Echoes Among the Stones
"Echoes Among the Stones is a deeply felt novel that mixes suspense with the heartfelt need for healing." -- Foreword Reviews
"Wright creates an inspirational mystery with thrilling finesse."--Booklist
". . . masterful dual narrative, subtle romance, and spine-tingling suspense."--Bookpage
"A lushly detailed time-slip novel that transitions seamlessly between past and present."--Library Journal
"A complex story with sympathetic characters and many surprises."--Historical Novels Review
After Aggie Dunkirk's career is unceremoniously ended by her own mistakes, she finds herself traveling to Wisconsin, where her grandmother, Mumsie, lives alone in her vintage, though very outdated, home. Aggie didn't plan for how eccentric Mumsie has become, obsessing over an old, unsolved crime scene--even going so far as to re-create it in a dollhouse.
Mystery seems to follow Aggie when she finds work as a secretary helping to restore the flooded historical part of the town's cemetery. Forced to work with a puzzling yet attractive archaeologist, she exhumes the past's secrets and unwittingly uncovers a crime that some will go to any length to keep hidden--even if that means silencing Aggie.
In 1946, Imogene Grayson works in a beauty salon but has her sights set on Hollywood. But coming home to discover her younger sister's body in the attic changes everything. Unfamiliar with the burgeoning world of forensic science and, as a woman, not particularly welcomed into the investigation, Imogene is nonetheless determined to stay involved. As her sister's case grows cold, Imogene vows to find justice . . . no matter the cost.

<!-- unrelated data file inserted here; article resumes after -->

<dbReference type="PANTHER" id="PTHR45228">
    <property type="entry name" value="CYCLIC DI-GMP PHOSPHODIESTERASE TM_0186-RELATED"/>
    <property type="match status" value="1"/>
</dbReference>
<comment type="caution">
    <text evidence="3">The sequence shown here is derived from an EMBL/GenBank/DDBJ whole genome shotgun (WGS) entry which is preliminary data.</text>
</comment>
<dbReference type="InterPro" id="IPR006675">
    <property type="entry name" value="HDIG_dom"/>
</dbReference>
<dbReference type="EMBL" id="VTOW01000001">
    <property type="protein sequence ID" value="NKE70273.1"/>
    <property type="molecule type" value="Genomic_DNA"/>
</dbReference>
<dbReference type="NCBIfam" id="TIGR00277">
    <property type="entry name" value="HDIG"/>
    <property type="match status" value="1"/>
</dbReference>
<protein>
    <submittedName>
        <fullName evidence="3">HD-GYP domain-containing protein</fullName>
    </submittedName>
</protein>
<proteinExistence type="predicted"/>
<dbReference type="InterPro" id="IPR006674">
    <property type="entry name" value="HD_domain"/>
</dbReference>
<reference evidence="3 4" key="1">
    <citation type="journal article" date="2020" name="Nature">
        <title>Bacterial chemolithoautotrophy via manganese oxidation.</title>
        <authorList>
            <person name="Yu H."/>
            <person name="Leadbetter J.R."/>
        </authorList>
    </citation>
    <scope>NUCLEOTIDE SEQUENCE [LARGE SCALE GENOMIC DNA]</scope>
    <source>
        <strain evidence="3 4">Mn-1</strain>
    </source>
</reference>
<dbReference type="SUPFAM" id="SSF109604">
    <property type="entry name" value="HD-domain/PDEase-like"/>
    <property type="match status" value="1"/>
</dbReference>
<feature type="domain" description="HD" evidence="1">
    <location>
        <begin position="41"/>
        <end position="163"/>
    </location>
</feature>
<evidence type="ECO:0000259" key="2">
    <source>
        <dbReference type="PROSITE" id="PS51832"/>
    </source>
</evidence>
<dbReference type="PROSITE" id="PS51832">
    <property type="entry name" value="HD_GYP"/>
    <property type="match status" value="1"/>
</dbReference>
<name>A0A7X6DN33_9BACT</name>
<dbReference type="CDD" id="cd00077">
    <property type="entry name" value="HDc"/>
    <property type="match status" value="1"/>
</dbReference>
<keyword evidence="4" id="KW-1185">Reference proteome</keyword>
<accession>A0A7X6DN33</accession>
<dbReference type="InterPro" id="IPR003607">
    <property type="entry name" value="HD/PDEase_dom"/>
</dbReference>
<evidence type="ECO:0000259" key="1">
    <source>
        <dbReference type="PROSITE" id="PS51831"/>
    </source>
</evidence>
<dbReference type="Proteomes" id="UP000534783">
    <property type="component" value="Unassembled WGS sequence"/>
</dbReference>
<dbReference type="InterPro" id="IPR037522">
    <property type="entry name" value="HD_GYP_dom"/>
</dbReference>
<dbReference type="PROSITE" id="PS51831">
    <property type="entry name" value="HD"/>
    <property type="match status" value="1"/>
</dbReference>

"A decades-old murder case brings together a grandmother and granddaughter in this excellent inspirational mystery from Wright. . . . Wright eloquently weaves in Imogene's faith and belief in redemption, and the prose easily jumps between the two eras as Aggie gets closer to the truth. Fans of Terri Blackstock will love this."--Publishers Weekly
In a chilling tale that links 1946 and the present, Wright (The Curse of Misty Wayfair, 2019) conducts a haunting and profound examination of human grief. Again she shines in her unnerving encapsulation of small-town complexities, supernatural forces both sinister and saving, and persistent loyalty to the fascinating interconnectedness of a place’s past and present. Its shocking passages are balanced by themes of justice and a reassuring message of faith that provide hope in the face of unspeakable loss and pain. -- Booklist